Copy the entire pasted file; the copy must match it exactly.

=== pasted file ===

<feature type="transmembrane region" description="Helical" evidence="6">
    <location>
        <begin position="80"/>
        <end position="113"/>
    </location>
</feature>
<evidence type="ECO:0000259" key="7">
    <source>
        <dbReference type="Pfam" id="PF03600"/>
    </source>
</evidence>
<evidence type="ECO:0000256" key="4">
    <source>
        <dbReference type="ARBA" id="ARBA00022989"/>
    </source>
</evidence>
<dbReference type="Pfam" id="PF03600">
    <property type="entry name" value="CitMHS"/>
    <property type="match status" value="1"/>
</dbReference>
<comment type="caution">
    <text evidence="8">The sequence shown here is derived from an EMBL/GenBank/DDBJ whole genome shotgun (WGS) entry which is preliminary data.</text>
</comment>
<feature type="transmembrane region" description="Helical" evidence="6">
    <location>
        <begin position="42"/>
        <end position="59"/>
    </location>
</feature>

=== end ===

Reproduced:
<feature type="transmembrane region" description="Helical" evidence="6">
    <location>
        <begin position="80"/>
        <end position="113"/>
    </location>
</feature>
<evidence type="ECO:0000259" key="7">
    <source>
        <dbReference type="Pfam" id="PF03600"/>
    </source>
</evidence>
<evidence type="ECO:0000256" key="4">
    <source>
        <dbReference type="ARBA" id="ARBA00022989"/>
    </source>
</evidence>
<dbReference type="Pfam" id="PF03600">
    <property type="entry name" value="CitMHS"/>
    <property type="match status" value="1"/>
</dbReference>
<comment type="caution">
    <text evidence="8">The sequence shown here is derived from an EMBL/GenBank/DDBJ whole genome shotgun (WGS) entry which is preliminary data.</text>
</comment>
<feature type="transmembrane region" description="Helical" evidence="6">
    <location>
        <begin position="42"/>
        <end position="59"/>
    </location>
</feature>